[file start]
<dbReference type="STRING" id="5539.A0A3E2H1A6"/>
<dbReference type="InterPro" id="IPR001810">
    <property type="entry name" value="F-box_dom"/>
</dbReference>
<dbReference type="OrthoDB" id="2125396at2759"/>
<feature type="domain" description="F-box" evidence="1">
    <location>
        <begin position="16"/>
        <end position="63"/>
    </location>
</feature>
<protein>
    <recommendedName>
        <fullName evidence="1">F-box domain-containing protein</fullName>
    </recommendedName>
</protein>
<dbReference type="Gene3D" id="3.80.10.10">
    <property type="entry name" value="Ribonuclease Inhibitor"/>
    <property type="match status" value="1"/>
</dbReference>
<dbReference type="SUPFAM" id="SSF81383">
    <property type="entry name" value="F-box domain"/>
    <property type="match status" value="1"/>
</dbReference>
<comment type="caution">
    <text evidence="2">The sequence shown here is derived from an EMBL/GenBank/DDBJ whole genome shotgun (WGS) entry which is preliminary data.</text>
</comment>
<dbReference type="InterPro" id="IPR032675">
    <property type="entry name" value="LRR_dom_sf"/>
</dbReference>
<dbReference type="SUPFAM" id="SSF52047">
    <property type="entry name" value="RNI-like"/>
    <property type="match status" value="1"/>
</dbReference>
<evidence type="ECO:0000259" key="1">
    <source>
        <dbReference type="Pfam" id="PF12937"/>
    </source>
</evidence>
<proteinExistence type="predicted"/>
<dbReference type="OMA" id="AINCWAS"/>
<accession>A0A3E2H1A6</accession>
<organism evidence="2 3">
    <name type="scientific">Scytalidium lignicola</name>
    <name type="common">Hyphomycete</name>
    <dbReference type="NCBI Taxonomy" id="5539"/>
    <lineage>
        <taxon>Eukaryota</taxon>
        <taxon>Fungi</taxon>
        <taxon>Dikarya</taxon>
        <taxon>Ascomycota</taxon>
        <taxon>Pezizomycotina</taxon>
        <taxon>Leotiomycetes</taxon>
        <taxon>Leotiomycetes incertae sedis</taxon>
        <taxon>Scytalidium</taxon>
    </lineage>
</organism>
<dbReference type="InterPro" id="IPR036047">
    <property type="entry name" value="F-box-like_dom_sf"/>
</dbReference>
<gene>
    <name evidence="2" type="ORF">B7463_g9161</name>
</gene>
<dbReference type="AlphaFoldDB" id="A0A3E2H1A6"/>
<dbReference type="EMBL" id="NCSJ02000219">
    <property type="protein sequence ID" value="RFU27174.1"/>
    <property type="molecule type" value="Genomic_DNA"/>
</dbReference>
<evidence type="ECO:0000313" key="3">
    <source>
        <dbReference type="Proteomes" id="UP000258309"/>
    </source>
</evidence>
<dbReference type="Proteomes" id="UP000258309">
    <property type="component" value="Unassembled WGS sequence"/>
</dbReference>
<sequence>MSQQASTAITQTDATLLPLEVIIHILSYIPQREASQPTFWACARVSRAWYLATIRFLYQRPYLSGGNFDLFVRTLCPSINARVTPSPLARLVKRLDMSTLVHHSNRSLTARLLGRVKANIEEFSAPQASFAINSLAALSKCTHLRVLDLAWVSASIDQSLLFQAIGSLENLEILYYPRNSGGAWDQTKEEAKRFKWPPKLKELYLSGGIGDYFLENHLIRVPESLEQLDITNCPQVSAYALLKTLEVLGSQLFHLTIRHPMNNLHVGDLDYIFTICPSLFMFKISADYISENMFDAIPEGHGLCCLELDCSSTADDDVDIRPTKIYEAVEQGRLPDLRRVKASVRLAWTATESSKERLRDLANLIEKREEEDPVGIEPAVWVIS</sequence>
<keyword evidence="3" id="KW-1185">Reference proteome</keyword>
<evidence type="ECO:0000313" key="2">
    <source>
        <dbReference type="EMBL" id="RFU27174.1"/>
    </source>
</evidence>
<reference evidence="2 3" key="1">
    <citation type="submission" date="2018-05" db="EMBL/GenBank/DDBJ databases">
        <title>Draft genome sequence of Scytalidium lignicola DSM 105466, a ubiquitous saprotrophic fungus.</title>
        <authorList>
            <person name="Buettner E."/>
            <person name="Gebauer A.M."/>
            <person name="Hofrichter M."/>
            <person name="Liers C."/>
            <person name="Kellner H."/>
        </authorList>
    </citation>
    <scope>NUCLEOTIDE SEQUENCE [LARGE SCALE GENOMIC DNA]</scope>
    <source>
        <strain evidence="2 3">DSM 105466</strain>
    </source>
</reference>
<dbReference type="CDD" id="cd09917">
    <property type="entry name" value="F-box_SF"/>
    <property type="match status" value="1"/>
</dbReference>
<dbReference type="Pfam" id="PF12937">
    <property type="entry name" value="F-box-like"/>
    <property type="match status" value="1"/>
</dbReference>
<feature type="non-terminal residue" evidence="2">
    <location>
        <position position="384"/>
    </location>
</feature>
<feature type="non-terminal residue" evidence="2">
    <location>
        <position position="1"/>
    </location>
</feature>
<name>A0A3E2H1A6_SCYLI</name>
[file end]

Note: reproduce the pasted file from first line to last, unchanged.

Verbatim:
<dbReference type="STRING" id="5539.A0A3E2H1A6"/>
<dbReference type="InterPro" id="IPR001810">
    <property type="entry name" value="F-box_dom"/>
</dbReference>
<dbReference type="OrthoDB" id="2125396at2759"/>
<feature type="domain" description="F-box" evidence="1">
    <location>
        <begin position="16"/>
        <end position="63"/>
    </location>
</feature>
<protein>
    <recommendedName>
        <fullName evidence="1">F-box domain-containing protein</fullName>
    </recommendedName>
</protein>
<dbReference type="Gene3D" id="3.80.10.10">
    <property type="entry name" value="Ribonuclease Inhibitor"/>
    <property type="match status" value="1"/>
</dbReference>
<dbReference type="SUPFAM" id="SSF81383">
    <property type="entry name" value="F-box domain"/>
    <property type="match status" value="1"/>
</dbReference>
<comment type="caution">
    <text evidence="2">The sequence shown here is derived from an EMBL/GenBank/DDBJ whole genome shotgun (WGS) entry which is preliminary data.</text>
</comment>
<dbReference type="InterPro" id="IPR032675">
    <property type="entry name" value="LRR_dom_sf"/>
</dbReference>
<dbReference type="SUPFAM" id="SSF52047">
    <property type="entry name" value="RNI-like"/>
    <property type="match status" value="1"/>
</dbReference>
<evidence type="ECO:0000259" key="1">
    <source>
        <dbReference type="Pfam" id="PF12937"/>
    </source>
</evidence>
<proteinExistence type="predicted"/>
<dbReference type="OMA" id="AINCWAS"/>
<accession>A0A3E2H1A6</accession>
<organism evidence="2 3">
    <name type="scientific">Scytalidium lignicola</name>
    <name type="common">Hyphomycete</name>
    <dbReference type="NCBI Taxonomy" id="5539"/>
    <lineage>
        <taxon>Eukaryota</taxon>
        <taxon>Fungi</taxon>
        <taxon>Dikarya</taxon>
        <taxon>Ascomycota</taxon>
        <taxon>Pezizomycotina</taxon>
        <taxon>Leotiomycetes</taxon>
        <taxon>Leotiomycetes incertae sedis</taxon>
        <taxon>Scytalidium</taxon>
    </lineage>
</organism>
<dbReference type="InterPro" id="IPR036047">
    <property type="entry name" value="F-box-like_dom_sf"/>
</dbReference>
<gene>
    <name evidence="2" type="ORF">B7463_g9161</name>
</gene>
<dbReference type="AlphaFoldDB" id="A0A3E2H1A6"/>
<dbReference type="EMBL" id="NCSJ02000219">
    <property type="protein sequence ID" value="RFU27174.1"/>
    <property type="molecule type" value="Genomic_DNA"/>
</dbReference>
<evidence type="ECO:0000313" key="3">
    <source>
        <dbReference type="Proteomes" id="UP000258309"/>
    </source>
</evidence>
<dbReference type="Proteomes" id="UP000258309">
    <property type="component" value="Unassembled WGS sequence"/>
</dbReference>
<sequence>MSQQASTAITQTDATLLPLEVIIHILSYIPQREASQPTFWACARVSRAWYLATIRFLYQRPYLSGGNFDLFVRTLCPSINARVTPSPLARLVKRLDMSTLVHHSNRSLTARLLGRVKANIEEFSAPQASFAINSLAALSKCTHLRVLDLAWVSASIDQSLLFQAIGSLENLEILYYPRNSGGAWDQTKEEAKRFKWPPKLKELYLSGGIGDYFLENHLIRVPESLEQLDITNCPQVSAYALLKTLEVLGSQLFHLTIRHPMNNLHVGDLDYIFTICPSLFMFKISADYISENMFDAIPEGHGLCCLELDCSSTADDDVDIRPTKIYEAVEQGRLPDLRRVKASVRLAWTATESSKERLRDLANLIEKREEEDPVGIEPAVWVIS</sequence>
<keyword evidence="3" id="KW-1185">Reference proteome</keyword>
<evidence type="ECO:0000313" key="2">
    <source>
        <dbReference type="EMBL" id="RFU27174.1"/>
    </source>
</evidence>
<reference evidence="2 3" key="1">
    <citation type="submission" date="2018-05" db="EMBL/GenBank/DDBJ databases">
        <title>Draft genome sequence of Scytalidium lignicola DSM 105466, a ubiquitous saprotrophic fungus.</title>
        <authorList>
            <person name="Buettner E."/>
            <person name="Gebauer A.M."/>
            <person name="Hofrichter M."/>
            <person name="Liers C."/>
            <person name="Kellner H."/>
        </authorList>
    </citation>
    <scope>NUCLEOTIDE SEQUENCE [LARGE SCALE GENOMIC DNA]</scope>
    <source>
        <strain evidence="2 3">DSM 105466</strain>
    </source>
</reference>
<dbReference type="CDD" id="cd09917">
    <property type="entry name" value="F-box_SF"/>
    <property type="match status" value="1"/>
</dbReference>
<dbReference type="Pfam" id="PF12937">
    <property type="entry name" value="F-box-like"/>
    <property type="match status" value="1"/>
</dbReference>
<feature type="non-terminal residue" evidence="2">
    <location>
        <position position="384"/>
    </location>
</feature>
<feature type="non-terminal residue" evidence="2">
    <location>
        <position position="1"/>
    </location>
</feature>
<name>A0A3E2H1A6_SCYLI</name>